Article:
Stock eyes sunny side of the Street

  • Solar stocks have crushed broad market in recent months
  • Big merger helped fuel most recent upswing
  • FSLR +90% since mid-March, reached key resistance level last week

The sun is back—and not just that yellow thing in the sky.

We’re talking solar energy stocks. After an impressive 2019—some solar-energy ETFs and indexes more than doubled last year—the industry was off to a strong start this year before the coronavirus sell-off upended the market and cast doubt on the economy.

The solar business itself expected the worst, with internal estimates of 50% industry job loss.1 But with fears (so far) appearing to be worse than reality amid strong corporate demand and a quickly adapting residential business, solar stocks have thrived since March, with benchmarks at or near record levels and several individual names unleashing explosive rallies.

For example, news last week that residential solar installer Sunrun (RUN) was going to buy its biggest competitor, Vivint Solar (VSLR), propelled both stocks to record highs. As of yesterday, RUN had nearly quadrupled since mid-March:

Chart 1: Sunrun (RUN), 3/12/20–7/13/20. Sunrun (RUN) price chart. Surged on deal.

Source: Power E*TRADE

And VSLR? Up nearly fivefold.

The deal appeared to fuel bullishness across the entire industry, as traders piled into solar names last week and yesterday. One of the possible reasons for the optimism was the prospect of actual profitability in the residential solar business—something that had eluded both RUN and VSLR, but which some analysts saw as more achievable given the economies of scale stemming from their deal.2

But the fact that many tech and solar benchmarks have already pushed to all-time highs means a now-familiar question may be on the lips of many traders: Do these stocks still have room to run?

As always, it’s an unanswerable question—even if you sidestep little details like, “Over what time frame?” and “How much?” While the industry as a whole has been hot lately, and certain stocks have arguably gone supernova, some traders may choose to seek out opportunities in names that are still relatively in the shade.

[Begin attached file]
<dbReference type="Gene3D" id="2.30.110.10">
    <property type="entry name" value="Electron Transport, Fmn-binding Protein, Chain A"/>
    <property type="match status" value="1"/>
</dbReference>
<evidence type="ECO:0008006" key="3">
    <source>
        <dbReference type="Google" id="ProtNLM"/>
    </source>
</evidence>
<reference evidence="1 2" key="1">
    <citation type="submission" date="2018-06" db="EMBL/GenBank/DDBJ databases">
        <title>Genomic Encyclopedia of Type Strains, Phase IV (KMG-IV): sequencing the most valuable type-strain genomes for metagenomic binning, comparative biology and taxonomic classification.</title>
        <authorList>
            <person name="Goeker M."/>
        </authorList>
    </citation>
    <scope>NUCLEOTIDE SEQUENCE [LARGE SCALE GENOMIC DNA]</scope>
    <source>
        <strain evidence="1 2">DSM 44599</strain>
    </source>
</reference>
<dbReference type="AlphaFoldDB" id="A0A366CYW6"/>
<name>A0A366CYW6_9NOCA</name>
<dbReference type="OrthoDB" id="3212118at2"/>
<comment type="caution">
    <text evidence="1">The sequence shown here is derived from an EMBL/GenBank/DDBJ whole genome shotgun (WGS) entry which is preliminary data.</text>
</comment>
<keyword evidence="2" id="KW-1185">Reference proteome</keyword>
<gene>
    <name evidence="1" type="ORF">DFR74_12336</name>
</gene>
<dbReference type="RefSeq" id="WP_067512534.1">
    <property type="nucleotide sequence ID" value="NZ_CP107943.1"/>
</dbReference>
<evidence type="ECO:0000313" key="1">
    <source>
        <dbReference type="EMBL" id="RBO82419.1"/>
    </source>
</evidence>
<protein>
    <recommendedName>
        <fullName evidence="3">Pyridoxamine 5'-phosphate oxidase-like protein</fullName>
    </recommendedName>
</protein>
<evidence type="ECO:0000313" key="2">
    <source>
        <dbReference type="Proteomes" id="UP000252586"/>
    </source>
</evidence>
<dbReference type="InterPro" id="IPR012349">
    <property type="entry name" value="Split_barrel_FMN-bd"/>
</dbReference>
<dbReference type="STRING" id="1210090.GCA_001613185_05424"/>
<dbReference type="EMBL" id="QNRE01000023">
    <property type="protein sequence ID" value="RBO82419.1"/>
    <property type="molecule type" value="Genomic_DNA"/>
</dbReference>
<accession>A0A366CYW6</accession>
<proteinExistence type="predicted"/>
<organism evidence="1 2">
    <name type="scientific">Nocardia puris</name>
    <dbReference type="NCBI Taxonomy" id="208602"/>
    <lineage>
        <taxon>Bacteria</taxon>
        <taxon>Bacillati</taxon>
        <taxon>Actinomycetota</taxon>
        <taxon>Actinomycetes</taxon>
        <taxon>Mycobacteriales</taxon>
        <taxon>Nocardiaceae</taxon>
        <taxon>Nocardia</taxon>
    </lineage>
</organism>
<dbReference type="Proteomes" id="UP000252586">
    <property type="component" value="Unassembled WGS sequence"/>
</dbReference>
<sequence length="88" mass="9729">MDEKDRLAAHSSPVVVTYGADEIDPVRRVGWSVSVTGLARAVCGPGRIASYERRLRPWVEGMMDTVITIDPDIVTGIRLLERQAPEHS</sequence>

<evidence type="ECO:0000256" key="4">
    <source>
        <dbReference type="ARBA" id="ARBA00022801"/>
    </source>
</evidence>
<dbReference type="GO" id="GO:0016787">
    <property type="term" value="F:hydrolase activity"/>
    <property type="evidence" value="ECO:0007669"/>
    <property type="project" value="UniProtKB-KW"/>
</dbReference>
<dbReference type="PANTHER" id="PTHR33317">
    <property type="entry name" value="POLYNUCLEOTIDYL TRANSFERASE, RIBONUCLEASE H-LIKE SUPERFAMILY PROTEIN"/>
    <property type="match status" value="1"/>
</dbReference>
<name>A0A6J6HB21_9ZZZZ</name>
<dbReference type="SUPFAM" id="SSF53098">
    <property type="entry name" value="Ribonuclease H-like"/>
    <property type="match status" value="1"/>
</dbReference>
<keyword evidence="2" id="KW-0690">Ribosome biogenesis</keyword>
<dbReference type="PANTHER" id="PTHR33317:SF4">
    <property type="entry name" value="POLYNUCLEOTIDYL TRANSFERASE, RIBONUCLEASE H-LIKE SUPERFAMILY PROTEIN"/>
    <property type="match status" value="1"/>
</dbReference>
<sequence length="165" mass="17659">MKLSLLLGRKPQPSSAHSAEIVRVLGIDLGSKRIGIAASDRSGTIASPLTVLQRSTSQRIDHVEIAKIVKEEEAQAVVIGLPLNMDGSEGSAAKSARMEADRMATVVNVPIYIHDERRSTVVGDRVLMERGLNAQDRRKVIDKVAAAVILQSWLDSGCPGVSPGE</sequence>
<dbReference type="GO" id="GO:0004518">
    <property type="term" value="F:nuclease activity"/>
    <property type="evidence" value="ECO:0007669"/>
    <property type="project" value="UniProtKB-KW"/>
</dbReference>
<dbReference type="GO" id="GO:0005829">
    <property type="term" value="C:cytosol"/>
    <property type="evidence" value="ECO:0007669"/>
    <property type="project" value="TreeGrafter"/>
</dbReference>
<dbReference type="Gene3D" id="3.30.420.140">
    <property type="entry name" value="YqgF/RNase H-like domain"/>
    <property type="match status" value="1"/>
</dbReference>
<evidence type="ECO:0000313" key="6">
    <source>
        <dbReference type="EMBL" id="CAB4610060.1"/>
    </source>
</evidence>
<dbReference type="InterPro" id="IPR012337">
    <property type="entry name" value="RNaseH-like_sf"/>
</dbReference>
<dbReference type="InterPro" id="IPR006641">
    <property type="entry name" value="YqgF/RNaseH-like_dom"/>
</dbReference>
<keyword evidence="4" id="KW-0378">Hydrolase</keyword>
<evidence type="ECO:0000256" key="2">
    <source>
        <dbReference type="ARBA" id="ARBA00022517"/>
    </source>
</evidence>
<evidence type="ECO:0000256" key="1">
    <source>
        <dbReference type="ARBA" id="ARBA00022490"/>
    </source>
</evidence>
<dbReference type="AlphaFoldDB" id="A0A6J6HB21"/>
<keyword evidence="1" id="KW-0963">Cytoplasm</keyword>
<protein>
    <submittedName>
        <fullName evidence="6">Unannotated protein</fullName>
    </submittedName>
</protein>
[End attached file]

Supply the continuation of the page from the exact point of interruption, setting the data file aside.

For example, First Solar (FSLR)—one of the original solar giants—enjoyed a 2%-plus intraday rally of its own yesterday, marking the third day the stock has pressured the resistance level defined by its December–February highs:

Chart 2: First Solar (FSLR), 11/26/19–7/13/20. First Solar (FSLR) price chart. Rallied to long-term resistance.

Source: Power E*TRADE

The stock, which hit $317 in 2008 before the market collapsed that year, traded as low as $11.43 in 2012 and for the past seven years has swung up and down in a range of roughly $26 to $75. Its 90%-plus rally off its March lows is modest only in comparison to stocks like RUN and VSLR.

One of the ironies of FSLR’s story is that the company, which focuses on solar panel construction and large-scale solar project development, had, after a five-quarter string of earnings losses, returned to profitability in Q3 2019 and reclaimed its spot as the world’s biggest solar module manufacturer.3 The chart shows the stock, after a January pullback, was pushing to multi-month highs and testing its newly formed resistance level one day after the S&P 500 (SPX) hits its current all-time high. We all know what came next.

Chart traders often pay attention to stocks that consolidate near important support or resistance levels, the idea being that such price action represents the calm before the volatility storm—i.e., a pause before a potential breakout surge. That said, it’s called “resistance” for a reason—after all, FSLR has twice turned lower from this price level already (it also gave back most of its intraday gain yesterday), and solar stocks as a group are facing a potential cooldown in the wake of headline-grabbing news. Markets like nothing more than changing direction just when traders are most confident they won’t.

But savvy traders who expect further upside in FSLR may see that working to their advantage, since they could attempt to enter at a more favorable price if some of the recent hot money gets chased out of the market on a pullback.

Today’s numbers (all times ET): NFIB Business Optimism Index (6 a.m.), Consumer Price Index, CPI (8:30 a.m.).

Today’s earnings include: JPMorgan Chase (JPM), Citigroup (C), Fastenal (FAST), Wells Fargo (WFC), Delta Air Lines (DAL).


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1 Solar Stock Outlook Impressive Despite Coronavirus Woes. 4/13/20.

2 Barron’s. Solar Stocks Are Jumping Because a Merger Could Bring Profitability. 7/7/20.

3 First Solar, Once Again the Biggest US Module Maker, Returns to Profit in Q3. 10/24/19.

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